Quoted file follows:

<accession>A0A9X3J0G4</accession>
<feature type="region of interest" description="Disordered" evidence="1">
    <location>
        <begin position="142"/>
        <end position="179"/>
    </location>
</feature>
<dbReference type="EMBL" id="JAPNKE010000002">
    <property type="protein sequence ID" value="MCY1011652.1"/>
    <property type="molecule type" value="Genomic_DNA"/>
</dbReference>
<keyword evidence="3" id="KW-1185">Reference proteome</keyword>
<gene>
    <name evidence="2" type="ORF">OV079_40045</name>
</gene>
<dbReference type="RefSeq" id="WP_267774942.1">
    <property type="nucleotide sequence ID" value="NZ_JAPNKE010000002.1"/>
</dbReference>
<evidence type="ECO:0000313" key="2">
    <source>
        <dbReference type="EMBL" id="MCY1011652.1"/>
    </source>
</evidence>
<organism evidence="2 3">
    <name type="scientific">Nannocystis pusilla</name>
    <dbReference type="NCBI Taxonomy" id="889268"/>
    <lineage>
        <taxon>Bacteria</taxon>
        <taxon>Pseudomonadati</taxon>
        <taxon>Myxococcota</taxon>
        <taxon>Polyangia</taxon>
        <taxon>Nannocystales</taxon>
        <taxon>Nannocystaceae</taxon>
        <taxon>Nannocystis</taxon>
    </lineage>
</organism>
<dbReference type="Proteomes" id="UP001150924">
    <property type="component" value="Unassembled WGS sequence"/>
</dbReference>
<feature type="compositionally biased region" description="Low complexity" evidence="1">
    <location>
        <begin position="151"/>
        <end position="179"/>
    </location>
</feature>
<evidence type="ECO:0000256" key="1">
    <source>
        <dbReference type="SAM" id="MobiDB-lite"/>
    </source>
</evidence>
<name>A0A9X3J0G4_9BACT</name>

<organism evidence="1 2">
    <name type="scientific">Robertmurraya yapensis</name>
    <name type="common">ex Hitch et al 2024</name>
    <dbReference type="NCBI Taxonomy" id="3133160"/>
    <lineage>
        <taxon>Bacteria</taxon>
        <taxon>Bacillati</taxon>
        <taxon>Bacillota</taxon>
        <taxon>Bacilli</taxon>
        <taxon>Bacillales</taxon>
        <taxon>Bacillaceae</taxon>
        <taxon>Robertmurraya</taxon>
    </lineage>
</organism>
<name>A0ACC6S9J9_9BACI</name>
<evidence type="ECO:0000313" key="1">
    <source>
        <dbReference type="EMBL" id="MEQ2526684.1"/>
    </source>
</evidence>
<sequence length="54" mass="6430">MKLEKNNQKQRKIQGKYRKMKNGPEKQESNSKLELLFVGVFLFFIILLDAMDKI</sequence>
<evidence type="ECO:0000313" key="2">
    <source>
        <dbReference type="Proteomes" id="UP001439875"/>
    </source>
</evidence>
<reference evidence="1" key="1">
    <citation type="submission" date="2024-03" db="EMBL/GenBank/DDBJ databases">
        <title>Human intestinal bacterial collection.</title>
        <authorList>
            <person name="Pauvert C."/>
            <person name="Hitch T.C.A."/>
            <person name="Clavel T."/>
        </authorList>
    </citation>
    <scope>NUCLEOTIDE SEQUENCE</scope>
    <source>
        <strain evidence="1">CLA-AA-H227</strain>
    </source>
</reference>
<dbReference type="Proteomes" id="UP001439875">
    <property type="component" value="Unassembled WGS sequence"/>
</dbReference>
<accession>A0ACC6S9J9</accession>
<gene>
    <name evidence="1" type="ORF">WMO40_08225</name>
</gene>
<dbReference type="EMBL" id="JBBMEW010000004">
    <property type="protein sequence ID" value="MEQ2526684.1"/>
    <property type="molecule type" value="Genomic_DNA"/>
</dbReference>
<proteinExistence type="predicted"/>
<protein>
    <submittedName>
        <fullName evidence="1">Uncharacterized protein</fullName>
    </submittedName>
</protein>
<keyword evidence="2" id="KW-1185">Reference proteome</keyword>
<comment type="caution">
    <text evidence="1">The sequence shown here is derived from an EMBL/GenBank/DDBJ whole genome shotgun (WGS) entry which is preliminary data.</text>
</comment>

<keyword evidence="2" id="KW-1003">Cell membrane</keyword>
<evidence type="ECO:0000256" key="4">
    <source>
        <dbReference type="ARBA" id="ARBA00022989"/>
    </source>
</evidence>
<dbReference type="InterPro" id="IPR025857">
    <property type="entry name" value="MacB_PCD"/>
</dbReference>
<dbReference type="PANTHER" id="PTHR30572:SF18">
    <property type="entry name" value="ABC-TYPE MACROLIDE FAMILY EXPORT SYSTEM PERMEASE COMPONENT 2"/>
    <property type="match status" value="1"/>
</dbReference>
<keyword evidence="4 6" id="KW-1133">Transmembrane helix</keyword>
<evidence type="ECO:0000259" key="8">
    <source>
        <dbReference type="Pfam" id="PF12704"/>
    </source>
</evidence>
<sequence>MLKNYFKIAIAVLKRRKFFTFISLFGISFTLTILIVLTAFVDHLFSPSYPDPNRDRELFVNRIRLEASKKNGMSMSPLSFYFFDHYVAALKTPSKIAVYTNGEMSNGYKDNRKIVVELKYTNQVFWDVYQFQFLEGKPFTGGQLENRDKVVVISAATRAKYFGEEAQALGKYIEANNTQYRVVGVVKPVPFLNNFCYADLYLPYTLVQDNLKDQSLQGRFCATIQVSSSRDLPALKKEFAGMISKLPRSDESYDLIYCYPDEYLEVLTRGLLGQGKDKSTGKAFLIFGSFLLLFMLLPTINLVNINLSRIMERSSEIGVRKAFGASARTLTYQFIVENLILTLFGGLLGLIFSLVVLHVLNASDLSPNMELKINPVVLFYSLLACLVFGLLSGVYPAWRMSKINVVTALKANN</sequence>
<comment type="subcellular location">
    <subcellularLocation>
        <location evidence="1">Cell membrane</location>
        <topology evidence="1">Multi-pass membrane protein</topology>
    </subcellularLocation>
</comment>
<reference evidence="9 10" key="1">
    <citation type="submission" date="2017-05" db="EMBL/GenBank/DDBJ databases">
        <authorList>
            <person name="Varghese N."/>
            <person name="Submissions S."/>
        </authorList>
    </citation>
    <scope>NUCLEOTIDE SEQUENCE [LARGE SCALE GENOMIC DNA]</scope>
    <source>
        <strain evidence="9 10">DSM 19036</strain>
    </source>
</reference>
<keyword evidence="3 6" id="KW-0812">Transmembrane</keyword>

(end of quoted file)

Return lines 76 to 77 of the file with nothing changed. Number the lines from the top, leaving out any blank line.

    </source>
</evidence>